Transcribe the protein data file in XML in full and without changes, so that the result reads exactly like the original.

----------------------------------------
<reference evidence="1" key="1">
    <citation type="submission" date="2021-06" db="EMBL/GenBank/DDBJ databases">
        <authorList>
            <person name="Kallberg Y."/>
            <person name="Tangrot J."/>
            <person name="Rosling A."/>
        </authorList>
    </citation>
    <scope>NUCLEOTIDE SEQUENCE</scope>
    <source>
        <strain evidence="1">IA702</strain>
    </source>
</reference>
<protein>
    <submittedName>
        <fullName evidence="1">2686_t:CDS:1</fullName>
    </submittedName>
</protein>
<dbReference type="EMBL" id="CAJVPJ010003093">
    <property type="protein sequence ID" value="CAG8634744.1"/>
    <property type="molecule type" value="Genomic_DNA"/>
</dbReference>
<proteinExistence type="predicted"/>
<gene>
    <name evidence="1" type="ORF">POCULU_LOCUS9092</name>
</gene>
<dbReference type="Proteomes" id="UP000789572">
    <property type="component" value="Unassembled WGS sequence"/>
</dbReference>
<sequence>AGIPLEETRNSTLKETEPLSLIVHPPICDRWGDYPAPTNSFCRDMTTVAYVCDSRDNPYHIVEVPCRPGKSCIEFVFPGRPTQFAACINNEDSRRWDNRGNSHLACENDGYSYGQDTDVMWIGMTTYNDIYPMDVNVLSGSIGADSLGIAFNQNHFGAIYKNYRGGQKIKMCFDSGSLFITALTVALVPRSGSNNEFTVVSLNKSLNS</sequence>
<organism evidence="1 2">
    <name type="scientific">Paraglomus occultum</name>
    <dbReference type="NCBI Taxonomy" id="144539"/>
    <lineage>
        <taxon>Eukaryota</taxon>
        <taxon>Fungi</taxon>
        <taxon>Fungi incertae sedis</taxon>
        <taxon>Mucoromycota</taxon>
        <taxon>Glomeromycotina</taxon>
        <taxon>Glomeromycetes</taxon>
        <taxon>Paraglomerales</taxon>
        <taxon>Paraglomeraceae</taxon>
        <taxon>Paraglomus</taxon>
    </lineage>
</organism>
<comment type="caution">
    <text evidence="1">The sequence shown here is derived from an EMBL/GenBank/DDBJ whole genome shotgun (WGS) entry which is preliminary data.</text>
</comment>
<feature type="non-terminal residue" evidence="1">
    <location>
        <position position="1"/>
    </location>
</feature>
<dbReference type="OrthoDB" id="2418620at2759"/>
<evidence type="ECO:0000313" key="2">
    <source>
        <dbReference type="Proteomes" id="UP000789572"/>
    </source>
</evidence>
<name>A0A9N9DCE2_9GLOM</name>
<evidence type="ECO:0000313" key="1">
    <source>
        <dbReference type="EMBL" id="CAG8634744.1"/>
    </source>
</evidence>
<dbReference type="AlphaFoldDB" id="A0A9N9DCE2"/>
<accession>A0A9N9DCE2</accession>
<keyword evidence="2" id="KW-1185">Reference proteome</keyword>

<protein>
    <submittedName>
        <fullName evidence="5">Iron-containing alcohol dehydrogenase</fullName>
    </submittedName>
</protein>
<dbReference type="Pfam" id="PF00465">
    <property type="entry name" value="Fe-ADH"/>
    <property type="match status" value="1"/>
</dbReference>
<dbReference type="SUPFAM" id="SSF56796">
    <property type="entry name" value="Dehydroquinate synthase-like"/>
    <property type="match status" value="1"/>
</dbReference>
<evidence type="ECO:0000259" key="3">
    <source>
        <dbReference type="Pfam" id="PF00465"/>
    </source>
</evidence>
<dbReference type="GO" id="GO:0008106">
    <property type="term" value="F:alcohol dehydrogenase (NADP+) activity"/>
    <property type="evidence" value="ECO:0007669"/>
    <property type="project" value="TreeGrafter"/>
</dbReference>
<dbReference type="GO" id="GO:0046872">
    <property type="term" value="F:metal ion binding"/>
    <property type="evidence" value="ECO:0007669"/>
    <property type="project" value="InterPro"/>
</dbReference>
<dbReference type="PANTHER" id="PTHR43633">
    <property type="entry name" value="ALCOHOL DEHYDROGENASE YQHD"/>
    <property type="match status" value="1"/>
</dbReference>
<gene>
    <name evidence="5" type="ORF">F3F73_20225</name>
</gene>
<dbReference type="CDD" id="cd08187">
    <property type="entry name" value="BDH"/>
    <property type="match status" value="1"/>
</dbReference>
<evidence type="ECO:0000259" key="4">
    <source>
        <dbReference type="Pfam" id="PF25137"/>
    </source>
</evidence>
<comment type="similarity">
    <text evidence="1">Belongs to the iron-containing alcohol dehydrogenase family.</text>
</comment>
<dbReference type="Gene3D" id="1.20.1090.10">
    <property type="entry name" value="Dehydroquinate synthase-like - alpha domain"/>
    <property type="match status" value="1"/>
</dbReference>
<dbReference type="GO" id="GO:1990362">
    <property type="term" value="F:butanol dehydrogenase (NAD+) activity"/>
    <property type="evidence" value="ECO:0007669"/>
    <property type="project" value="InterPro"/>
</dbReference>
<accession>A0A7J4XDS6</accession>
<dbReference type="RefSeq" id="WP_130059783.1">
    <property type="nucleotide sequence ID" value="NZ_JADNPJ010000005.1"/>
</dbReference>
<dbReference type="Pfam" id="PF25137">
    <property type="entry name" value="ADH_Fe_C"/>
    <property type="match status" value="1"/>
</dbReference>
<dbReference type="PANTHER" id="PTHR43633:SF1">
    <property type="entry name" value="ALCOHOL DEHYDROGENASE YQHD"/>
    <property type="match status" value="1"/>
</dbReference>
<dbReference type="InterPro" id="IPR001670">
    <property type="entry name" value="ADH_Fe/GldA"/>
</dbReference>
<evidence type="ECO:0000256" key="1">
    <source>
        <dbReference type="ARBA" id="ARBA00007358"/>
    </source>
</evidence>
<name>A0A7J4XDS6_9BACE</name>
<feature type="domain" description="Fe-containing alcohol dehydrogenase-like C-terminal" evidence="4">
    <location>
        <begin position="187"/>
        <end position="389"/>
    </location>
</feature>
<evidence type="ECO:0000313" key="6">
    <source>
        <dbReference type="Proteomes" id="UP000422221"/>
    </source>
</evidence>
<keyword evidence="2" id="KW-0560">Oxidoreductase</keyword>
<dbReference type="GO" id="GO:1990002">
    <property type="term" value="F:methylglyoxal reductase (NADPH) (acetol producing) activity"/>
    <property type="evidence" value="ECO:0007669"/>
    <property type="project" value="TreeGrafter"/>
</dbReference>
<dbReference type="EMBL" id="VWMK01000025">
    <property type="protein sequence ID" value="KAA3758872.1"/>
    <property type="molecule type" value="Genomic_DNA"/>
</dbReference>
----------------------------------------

<reference evidence="1" key="1">
    <citation type="submission" date="2021-06" db="EMBL/GenBank/DDBJ databases">
        <authorList>
            <person name="Kallberg Y."/>
            <person name="Tangrot J."/>
            <person name="Rosling A."/>
        </authorList>
    </citation>
    <scope>NUCLEOTIDE SEQUENCE</scope>
    <source>
        <strain evidence="1">IA702</strain>
    </source>
</reference>
<protein>
    <submittedName>
        <fullName evidence="1">2686_t:CDS:1</fullName>
    </submittedName>
</protein>
<dbReference type="EMBL" id="CAJVPJ010003093">
    <property type="protein sequence ID" value="CAG8634744.1"/>
    <property type="molecule type" value="Genomic_DNA"/>
</dbReference>
<proteinExistence type="predicted"/>
<gene>
    <name evidence="1" type="ORF">POCULU_LOCUS9092</name>
</gene>
<dbReference type="Proteomes" id="UP000789572">
    <property type="component" value="Unassembled WGS sequence"/>
</dbReference>
<sequence>AGIPLEETRNSTLKETEPLSLIVHPPICDRWGDYPAPTNSFCRDMTTVAYVCDSRDNPYHIVEVPCRPGKSCIEFVFPGRPTQFAACINNEDSRRWDNRGNSHLACENDGYSYGQDTDVMWIGMTTYNDIYPMDVNVLSGSIGADSLGIAFNQNHFGAIYKNYRGGQKIKMCFDSGSLFITALTVALVPRSGSNNEFTVVSLNKSLNS</sequence>
<organism evidence="1 2">
    <name type="scientific">Paraglomus occultum</name>
    <dbReference type="NCBI Taxonomy" id="144539"/>
    <lineage>
        <taxon>Eukaryota</taxon>
        <taxon>Fungi</taxon>
        <taxon>Fungi incertae sedis</taxon>
        <taxon>Mucoromycota</taxon>
        <taxon>Glomeromycotina</taxon>
        <taxon>Glomeromycetes</taxon>
        <taxon>Paraglomerales</taxon>
        <taxon>Paraglomeraceae</taxon>
        <taxon>Paraglomus</taxon>
    </lineage>
</organism>
<comment type="caution">
    <text evidence="1">The sequence shown here is derived from an EMBL/GenBank/DDBJ whole genome shotgun (WGS) entry which is preliminary data.</text>
</comment>
<feature type="non-terminal residue" evidence="1">
    <location>
        <position position="1"/>
    </location>
</feature>
<dbReference type="OrthoDB" id="2418620at2759"/>
<evidence type="ECO:0000313" key="2">
    <source>
        <dbReference type="Proteomes" id="UP000789572"/>
    </source>
</evidence>
<name>A0A9N9DCE2_9GLOM</name>
<evidence type="ECO:0000313" key="1">
    <source>
        <dbReference type="EMBL" id="CAG8634744.1"/>
    </source>
</evidence>
<dbReference type="AlphaFoldDB" id="A0A9N9DCE2"/>
<accession>A0A9N9DCE2</accession>
<keyword evidence="2" id="KW-1185">Reference proteome</keyword>

<protein>
    <submittedName>
        <fullName evidence="5">Iron-containing alcohol dehydrogenase</fullName>
    </submittedName>
</protein>
<dbReference type="Pfam" id="PF00465">
    <property type="entry name" value="Fe-ADH"/>
    <property type="match status" value="1"/>
</dbReference>
<dbReference type="SUPFAM" id="SSF56796">
    <property type="entry name" value="Dehydroquinate synthase-like"/>
    <property type="match status" value="1"/>
</dbReference>
<evidence type="ECO:0000259" key="3">
    <source>
        <dbReference type="Pfam" id="PF00465"/>
    </source>
</evidence>
<dbReference type="GO" id="GO:0008106">
    <property type="term" value="F:alcohol dehydrogenase (NADP+) activity"/>
    <property type="evidence" value="ECO:0007669"/>
    <property type="project" value="TreeGrafter"/>
</dbReference>
<dbReference type="GO" id="GO:0046872">
    <property type="term" value="F:metal ion binding"/>
    <property type="evidence" value="ECO:0007669"/>
    <property type="project" value="InterPro"/>
</dbReference>
<dbReference type="PANTHER" id="PTHR43633">
    <property type="entry name" value="ALCOHOL DEHYDROGENASE YQHD"/>
    <property type="match status" value="1"/>
</dbReference>
<gene>
    <name evidence="5" type="ORF">F3F73_20225</name>
</gene>
<dbReference type="CDD" id="cd08187">
    <property type="entry name" value="BDH"/>
    <property type="match status" value="1"/>
</dbReference>
<evidence type="ECO:0000259" key="4">
    <source>
        <dbReference type="Pfam" id="PF25137"/>
    </source>
</evidence>
<comment type="similarity">
    <text evidence="1">Belongs to the iron-containing alcohol dehydrogenase family.</text>
</comment>
<dbReference type="Gene3D" id="1.20.1090.10">
    <property type="entry name" value="Dehydroquinate synthase-like - alpha domain"/>
    <property type="match status" value="1"/>
</dbReference>
<dbReference type="GO" id="GO:1990362">
    <property type="term" value="F:butanol dehydrogenase (NAD+) activity"/>
    <property type="evidence" value="ECO:0007669"/>
    <property type="project" value="InterPro"/>
</dbReference>
<accession>A0A7J4XDS6</accession>
<dbReference type="RefSeq" id="WP_130059783.1">
    <property type="nucleotide sequence ID" value="NZ_JADNPJ010000005.1"/>
</dbReference>
<dbReference type="Pfam" id="PF25137">
    <property type="entry name" value="ADH_Fe_C"/>
    <property type="match status" value="1"/>
</dbReference>
<dbReference type="PANTHER" id="PTHR43633:SF1">
    <property type="entry name" value="ALCOHOL DEHYDROGENASE YQHD"/>
    <property type="match status" value="1"/>
</dbReference>
<dbReference type="InterPro" id="IPR001670">
    <property type="entry name" value="ADH_Fe/GldA"/>
</dbReference>
<evidence type="ECO:0000256" key="1">
    <source>
        <dbReference type="ARBA" id="ARBA00007358"/>
    </source>
</evidence>
<name>A0A7J4XDS6_9BACE</name>
<feature type="domain" description="Fe-containing alcohol dehydrogenase-like C-terminal" evidence="4">
    <location>
        <begin position="187"/>
        <end position="389"/>
    </location>
</feature>
<evidence type="ECO:0000313" key="6">
    <source>
        <dbReference type="Proteomes" id="UP000422221"/>
    </source>
</evidence>
<keyword evidence="2" id="KW-0560">Oxidoreductase</keyword>
<dbReference type="GO" id="GO:1990002">
    <property type="term" value="F:methylglyoxal reductase (NADPH) (acetol producing) activity"/>
    <property type="evidence" value="ECO:0007669"/>
    <property type="project" value="TreeGrafter"/>
</dbReference>
<dbReference type="EMBL" id="VWMK01000025">
    <property type="protein sequence ID" value="KAA3758872.1"/>
    <property type="molecule type" value="Genomic_DNA"/>
</dbReference>